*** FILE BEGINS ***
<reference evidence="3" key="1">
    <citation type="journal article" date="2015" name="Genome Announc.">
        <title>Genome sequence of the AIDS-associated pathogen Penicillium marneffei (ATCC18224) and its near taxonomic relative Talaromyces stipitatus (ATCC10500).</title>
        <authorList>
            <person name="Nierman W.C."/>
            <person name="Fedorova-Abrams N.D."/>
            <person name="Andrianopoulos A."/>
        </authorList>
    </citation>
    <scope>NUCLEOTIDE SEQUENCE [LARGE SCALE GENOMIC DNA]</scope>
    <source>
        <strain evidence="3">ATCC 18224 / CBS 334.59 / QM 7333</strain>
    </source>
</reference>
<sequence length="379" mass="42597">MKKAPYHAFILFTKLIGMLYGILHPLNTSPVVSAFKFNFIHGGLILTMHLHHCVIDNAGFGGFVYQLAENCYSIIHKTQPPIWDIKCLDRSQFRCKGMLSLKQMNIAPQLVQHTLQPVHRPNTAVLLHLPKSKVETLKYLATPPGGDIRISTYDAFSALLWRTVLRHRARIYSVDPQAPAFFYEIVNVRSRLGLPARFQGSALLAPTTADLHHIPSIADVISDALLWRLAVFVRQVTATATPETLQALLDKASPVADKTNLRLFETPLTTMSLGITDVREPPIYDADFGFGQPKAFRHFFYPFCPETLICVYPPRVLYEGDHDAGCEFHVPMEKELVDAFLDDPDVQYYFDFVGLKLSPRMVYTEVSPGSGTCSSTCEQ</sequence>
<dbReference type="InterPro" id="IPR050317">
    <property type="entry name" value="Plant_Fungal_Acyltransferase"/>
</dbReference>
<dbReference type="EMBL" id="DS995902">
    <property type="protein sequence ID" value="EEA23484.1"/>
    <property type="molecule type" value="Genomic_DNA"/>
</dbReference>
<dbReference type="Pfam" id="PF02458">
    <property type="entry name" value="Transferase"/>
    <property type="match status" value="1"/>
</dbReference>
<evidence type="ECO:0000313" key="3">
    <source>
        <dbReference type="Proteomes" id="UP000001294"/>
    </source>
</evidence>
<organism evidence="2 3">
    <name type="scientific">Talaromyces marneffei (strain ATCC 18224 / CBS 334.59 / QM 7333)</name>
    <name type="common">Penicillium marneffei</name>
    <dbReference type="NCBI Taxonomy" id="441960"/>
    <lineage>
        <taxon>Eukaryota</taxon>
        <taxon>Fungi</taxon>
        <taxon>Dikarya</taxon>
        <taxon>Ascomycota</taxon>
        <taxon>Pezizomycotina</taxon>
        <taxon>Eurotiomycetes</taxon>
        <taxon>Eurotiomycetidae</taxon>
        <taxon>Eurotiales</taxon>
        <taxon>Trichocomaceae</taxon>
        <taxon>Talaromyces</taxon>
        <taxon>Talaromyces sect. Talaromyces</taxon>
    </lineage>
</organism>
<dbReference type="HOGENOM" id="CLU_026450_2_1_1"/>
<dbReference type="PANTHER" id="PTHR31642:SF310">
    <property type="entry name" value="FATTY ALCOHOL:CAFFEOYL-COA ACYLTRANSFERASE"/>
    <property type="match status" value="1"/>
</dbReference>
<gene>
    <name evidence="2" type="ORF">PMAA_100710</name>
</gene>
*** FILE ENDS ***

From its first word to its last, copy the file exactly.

<reference evidence="3" key="1">
    <citation type="journal article" date="2015" name="Genome Announc.">
        <title>Genome sequence of the AIDS-associated pathogen Penicillium marneffei (ATCC18224) and its near taxonomic relative Talaromyces stipitatus (ATCC10500).</title>
        <authorList>
            <person name="Nierman W.C."/>
            <person name="Fedorova-Abrams N.D."/>
            <person name="Andrianopoulos A."/>
        </authorList>
    </citation>
    <scope>NUCLEOTIDE SEQUENCE [LARGE SCALE GENOMIC DNA]</scope>
    <source>
        <strain evidence="3">ATCC 18224 / CBS 334.59 / QM 7333</strain>
    </source>
</reference>
<sequence length="379" mass="42597">MKKAPYHAFILFTKLIGMLYGILHPLNTSPVVSAFKFNFIHGGLILTMHLHHCVIDNAGFGGFVYQLAENCYSIIHKTQPPIWDIKCLDRSQFRCKGMLSLKQMNIAPQLVQHTLQPVHRPNTAVLLHLPKSKVETLKYLATPPGGDIRISTYDAFSALLWRTVLRHRARIYSVDPQAPAFFYEIVNVRSRLGLPARFQGSALLAPTTADLHHIPSIADVISDALLWRLAVFVRQVTATATPETLQALLDKASPVADKTNLRLFETPLTTMSLGITDVREPPIYDADFGFGQPKAFRHFFYPFCPETLICVYPPRVLYEGDHDAGCEFHVPMEKELVDAFLDDPDVQYYFDFVGLKLSPRMVYTEVSPGSGTCSSTCEQ</sequence>
<dbReference type="InterPro" id="IPR050317">
    <property type="entry name" value="Plant_Fungal_Acyltransferase"/>
</dbReference>
<dbReference type="EMBL" id="DS995902">
    <property type="protein sequence ID" value="EEA23484.1"/>
    <property type="molecule type" value="Genomic_DNA"/>
</dbReference>
<dbReference type="Pfam" id="PF02458">
    <property type="entry name" value="Transferase"/>
    <property type="match status" value="1"/>
</dbReference>
<evidence type="ECO:0000313" key="3">
    <source>
        <dbReference type="Proteomes" id="UP000001294"/>
    </source>
</evidence>
<organism evidence="2 3">
    <name type="scientific">Talaromyces marneffei (strain ATCC 18224 / CBS 334.59 / QM 7333)</name>
    <name type="common">Penicillium marneffei</name>
    <dbReference type="NCBI Taxonomy" id="441960"/>
    <lineage>
        <taxon>Eukaryota</taxon>
        <taxon>Fungi</taxon>
        <taxon>Dikarya</taxon>
        <taxon>Ascomycota</taxon>
        <taxon>Pezizomycotina</taxon>
        <taxon>Eurotiomycetes</taxon>
        <taxon>Eurotiomycetidae</taxon>
        <taxon>Eurotiales</taxon>
        <taxon>Trichocomaceae</taxon>
        <taxon>Talaromyces</taxon>
        <taxon>Talaromyces sect. Talaromyces</taxon>
    </lineage>
</organism>
<dbReference type="HOGENOM" id="CLU_026450_2_1_1"/>
<dbReference type="PANTHER" id="PTHR31642:SF310">
    <property type="entry name" value="FATTY ALCOHOL:CAFFEOYL-COA ACYLTRANSFERASE"/>
    <property type="match status" value="1"/>
</dbReference>
<gene>
    <name evidence="2" type="ORF">PMAA_100710</name>
</gene>